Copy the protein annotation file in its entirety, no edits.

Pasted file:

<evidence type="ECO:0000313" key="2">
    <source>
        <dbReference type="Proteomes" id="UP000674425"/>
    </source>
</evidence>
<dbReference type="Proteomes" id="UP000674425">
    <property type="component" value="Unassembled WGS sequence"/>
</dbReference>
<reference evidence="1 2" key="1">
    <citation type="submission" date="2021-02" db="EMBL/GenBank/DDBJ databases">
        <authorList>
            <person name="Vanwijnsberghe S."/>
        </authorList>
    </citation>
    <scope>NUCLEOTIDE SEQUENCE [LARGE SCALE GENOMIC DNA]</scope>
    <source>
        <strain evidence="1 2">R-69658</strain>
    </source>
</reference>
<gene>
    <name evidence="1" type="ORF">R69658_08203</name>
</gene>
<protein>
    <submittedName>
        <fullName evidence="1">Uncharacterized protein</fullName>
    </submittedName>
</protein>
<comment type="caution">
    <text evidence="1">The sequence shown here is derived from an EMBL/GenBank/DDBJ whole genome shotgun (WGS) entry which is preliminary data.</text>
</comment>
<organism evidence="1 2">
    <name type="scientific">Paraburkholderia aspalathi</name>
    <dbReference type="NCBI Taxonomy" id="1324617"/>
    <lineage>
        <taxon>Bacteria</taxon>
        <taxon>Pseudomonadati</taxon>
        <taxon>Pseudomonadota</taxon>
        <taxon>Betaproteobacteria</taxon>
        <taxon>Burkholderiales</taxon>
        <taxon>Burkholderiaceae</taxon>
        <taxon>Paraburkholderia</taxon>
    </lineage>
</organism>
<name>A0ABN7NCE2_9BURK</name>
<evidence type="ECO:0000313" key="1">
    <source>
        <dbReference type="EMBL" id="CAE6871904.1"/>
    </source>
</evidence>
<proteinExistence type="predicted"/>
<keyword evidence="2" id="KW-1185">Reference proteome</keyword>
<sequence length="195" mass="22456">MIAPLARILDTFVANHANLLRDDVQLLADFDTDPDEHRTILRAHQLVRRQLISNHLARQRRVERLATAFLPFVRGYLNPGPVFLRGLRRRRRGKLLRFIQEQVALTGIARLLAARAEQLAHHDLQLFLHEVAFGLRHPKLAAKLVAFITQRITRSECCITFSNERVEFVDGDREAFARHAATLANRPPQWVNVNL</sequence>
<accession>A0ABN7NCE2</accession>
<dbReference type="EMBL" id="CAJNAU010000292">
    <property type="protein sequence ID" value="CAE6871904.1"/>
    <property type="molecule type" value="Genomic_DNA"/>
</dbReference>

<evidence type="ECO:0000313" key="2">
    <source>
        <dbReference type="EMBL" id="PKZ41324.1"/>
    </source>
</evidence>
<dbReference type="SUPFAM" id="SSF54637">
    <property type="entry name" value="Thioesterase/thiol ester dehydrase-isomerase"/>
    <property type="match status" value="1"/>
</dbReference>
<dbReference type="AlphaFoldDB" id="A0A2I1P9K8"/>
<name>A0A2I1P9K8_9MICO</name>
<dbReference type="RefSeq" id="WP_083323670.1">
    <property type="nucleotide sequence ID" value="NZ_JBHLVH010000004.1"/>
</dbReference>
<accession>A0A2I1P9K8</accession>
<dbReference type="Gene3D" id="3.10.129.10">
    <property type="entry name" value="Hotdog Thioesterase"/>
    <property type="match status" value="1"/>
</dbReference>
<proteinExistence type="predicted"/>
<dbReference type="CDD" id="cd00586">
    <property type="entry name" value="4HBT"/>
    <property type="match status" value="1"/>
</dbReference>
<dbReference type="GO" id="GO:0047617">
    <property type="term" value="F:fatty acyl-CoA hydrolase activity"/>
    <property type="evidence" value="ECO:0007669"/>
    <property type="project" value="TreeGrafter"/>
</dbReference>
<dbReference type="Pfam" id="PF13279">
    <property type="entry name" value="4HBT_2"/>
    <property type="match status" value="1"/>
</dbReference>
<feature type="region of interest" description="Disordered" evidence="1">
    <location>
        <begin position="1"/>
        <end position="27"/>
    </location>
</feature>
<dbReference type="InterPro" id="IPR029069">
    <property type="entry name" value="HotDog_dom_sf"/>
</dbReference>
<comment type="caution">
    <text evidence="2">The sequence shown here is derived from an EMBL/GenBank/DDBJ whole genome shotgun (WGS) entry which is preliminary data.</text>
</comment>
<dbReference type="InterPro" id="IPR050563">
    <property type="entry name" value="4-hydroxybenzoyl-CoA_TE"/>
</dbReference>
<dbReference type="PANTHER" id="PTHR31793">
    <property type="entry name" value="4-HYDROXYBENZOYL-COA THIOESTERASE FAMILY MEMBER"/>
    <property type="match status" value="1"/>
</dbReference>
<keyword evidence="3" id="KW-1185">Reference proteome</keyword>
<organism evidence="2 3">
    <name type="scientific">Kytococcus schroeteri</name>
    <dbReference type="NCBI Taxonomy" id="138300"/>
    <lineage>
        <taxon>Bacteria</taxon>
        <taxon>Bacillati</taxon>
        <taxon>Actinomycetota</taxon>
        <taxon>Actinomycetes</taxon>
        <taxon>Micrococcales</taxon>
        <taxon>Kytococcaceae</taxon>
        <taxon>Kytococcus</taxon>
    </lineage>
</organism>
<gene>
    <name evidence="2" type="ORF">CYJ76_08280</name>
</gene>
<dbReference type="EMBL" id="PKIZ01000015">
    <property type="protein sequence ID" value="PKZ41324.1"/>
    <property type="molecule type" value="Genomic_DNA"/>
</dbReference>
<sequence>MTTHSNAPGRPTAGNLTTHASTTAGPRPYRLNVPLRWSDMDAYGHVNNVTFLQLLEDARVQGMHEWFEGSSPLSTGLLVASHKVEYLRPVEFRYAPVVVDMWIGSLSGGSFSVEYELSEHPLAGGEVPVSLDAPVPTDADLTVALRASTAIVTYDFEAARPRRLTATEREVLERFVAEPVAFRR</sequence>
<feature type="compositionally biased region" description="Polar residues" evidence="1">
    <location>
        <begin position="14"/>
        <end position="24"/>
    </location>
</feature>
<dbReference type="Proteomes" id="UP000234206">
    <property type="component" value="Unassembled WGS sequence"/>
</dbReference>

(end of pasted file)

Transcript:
<evidence type="ECO:0000313" key="2">
    <source>
        <dbReference type="Proteomes" id="UP000674425"/>
    </source>
</evidence>
<dbReference type="Proteomes" id="UP000674425">
    <property type="component" value="Unassembled WGS sequence"/>
</dbReference>
<reference evidence="1 2" key="1">
    <citation type="submission" date="2021-02" db="EMBL/GenBank/DDBJ databases">
        <authorList>
            <person name="Vanwijnsberghe S."/>
        </authorList>
    </citation>
    <scope>NUCLEOTIDE SEQUENCE [LARGE SCALE GENOMIC DNA]</scope>
    <source>
        <strain evidence="1 2">R-69658</strain>
    </source>
</reference>
<gene>
    <name evidence="1" type="ORF">R69658_08203</name>
</gene>
<protein>
    <submittedName>
        <fullName evidence="1">Uncharacterized protein</fullName>
    </submittedName>
</protein>
<comment type="caution">
    <text evidence="1">The sequence shown here is derived from an EMBL/GenBank/DDBJ whole genome shotgun (WGS) entry which is preliminary data.</text>
</comment>
<organism evidence="1 2">
    <name type="scientific">Paraburkholderia aspalathi</name>
    <dbReference type="NCBI Taxonomy" id="1324617"/>
    <lineage>
        <taxon>Bacteria</taxon>
        <taxon>Pseudomonadati</taxon>
        <taxon>Pseudomonadota</taxon>
        <taxon>Betaproteobacteria</taxon>
        <taxon>Burkholderiales</taxon>
        <taxon>Burkholderiaceae</taxon>
        <taxon>Paraburkholderia</taxon>
    </lineage>
</organism>
<name>A0ABN7NCE2_9BURK</name>
<evidence type="ECO:0000313" key="1">
    <source>
        <dbReference type="EMBL" id="CAE6871904.1"/>
    </source>
</evidence>
<proteinExistence type="predicted"/>
<keyword evidence="2" id="KW-1185">Reference proteome</keyword>
<sequence length="195" mass="22456">MIAPLARILDTFVANHANLLRDDVQLLADFDTDPDEHRTILRAHQLVRRQLISNHLARQRRVERLATAFLPFVRGYLNPGPVFLRGLRRRRRGKLLRFIQEQVALTGIARLLAARAEQLAHHDLQLFLHEVAFGLRHPKLAAKLVAFITQRITRSECCITFSNERVEFVDGDREAFARHAATLANRPPQWVNVNL</sequence>
<accession>A0ABN7NCE2</accession>
<dbReference type="EMBL" id="CAJNAU010000292">
    <property type="protein sequence ID" value="CAE6871904.1"/>
    <property type="molecule type" value="Genomic_DNA"/>
</dbReference>

<evidence type="ECO:0000313" key="2">
    <source>
        <dbReference type="EMBL" id="PKZ41324.1"/>
    </source>
</evidence>
<dbReference type="SUPFAM" id="SSF54637">
    <property type="entry name" value="Thioesterase/thiol ester dehydrase-isomerase"/>
    <property type="match status" value="1"/>
</dbReference>
<dbReference type="AlphaFoldDB" id="A0A2I1P9K8"/>
<name>A0A2I1P9K8_9MICO</name>
<dbReference type="RefSeq" id="WP_083323670.1">
    <property type="nucleotide sequence ID" value="NZ_JBHLVH010000004.1"/>
</dbReference>
<accession>A0A2I1P9K8</accession>
<dbReference type="Gene3D" id="3.10.129.10">
    <property type="entry name" value="Hotdog Thioesterase"/>
    <property type="match status" value="1"/>
</dbReference>
<proteinExistence type="predicted"/>
<dbReference type="CDD" id="cd00586">
    <property type="entry name" value="4HBT"/>
    <property type="match status" value="1"/>
</dbReference>
<dbReference type="GO" id="GO:0047617">
    <property type="term" value="F:fatty acyl-CoA hydrolase activity"/>
    <property type="evidence" value="ECO:0007669"/>
    <property type="project" value="TreeGrafter"/>
</dbReference>
<dbReference type="Pfam" id="PF13279">
    <property type="entry name" value="4HBT_2"/>
    <property type="match status" value="1"/>
</dbReference>
<feature type="region of interest" description="Disordered" evidence="1">
    <location>
        <begin position="1"/>
        <end position="27"/>
    </location>
</feature>
<dbReference type="InterPro" id="IPR029069">
    <property type="entry name" value="HotDog_dom_sf"/>
</dbReference>
<comment type="caution">
    <text evidence="2">The sequence shown here is derived from an EMBL/GenBank/DDBJ whole genome shotgun (WGS) entry which is preliminary data.</text>
</comment>
<dbReference type="InterPro" id="IPR050563">
    <property type="entry name" value="4-hydroxybenzoyl-CoA_TE"/>
</dbReference>
<dbReference type="PANTHER" id="PTHR31793">
    <property type="entry name" value="4-HYDROXYBENZOYL-COA THIOESTERASE FAMILY MEMBER"/>
    <property type="match status" value="1"/>
</dbReference>
<keyword evidence="3" id="KW-1185">Reference proteome</keyword>
<organism evidence="2 3">
    <name type="scientific">Kytococcus schroeteri</name>
    <dbReference type="NCBI Taxonomy" id="138300"/>
    <lineage>
        <taxon>Bacteria</taxon>
        <taxon>Bacillati</taxon>
        <taxon>Actinomycetota</taxon>
        <taxon>Actinomycetes</taxon>
        <taxon>Micrococcales</taxon>
        <taxon>Kytococcaceae</taxon>
        <taxon>Kytococcus</taxon>
    </lineage>
</organism>
<gene>
    <name evidence="2" type="ORF">CYJ76_08280</name>
</gene>
<dbReference type="EMBL" id="PKIZ01000015">
    <property type="protein sequence ID" value="PKZ41324.1"/>
    <property type="molecule type" value="Genomic_DNA"/>
</dbReference>
<sequence>MTTHSNAPGRPTAGNLTTHASTTAGPRPYRLNVPLRWSDMDAYGHVNNVTFLQLLEDARVQGMHEWFEGSSPLSTGLLVASHKVEYLRPVEFRYAPVVVDMWIGSLSGGSFSVEYELSEHPLAGGEVPVSLDAPVPTDADLTVALRASTAIVTYDFEAARPRRLTATEREVLERFVAEPVAFRR</sequence>
<feature type="compositionally biased region" description="Polar residues" evidence="1">
    <location>
        <begin position="14"/>
        <end position="24"/>
    </location>
</feature>
<dbReference type="Proteomes" id="UP000234206">
    <property type="component" value="Unassembled WGS sequence"/>
</dbReference>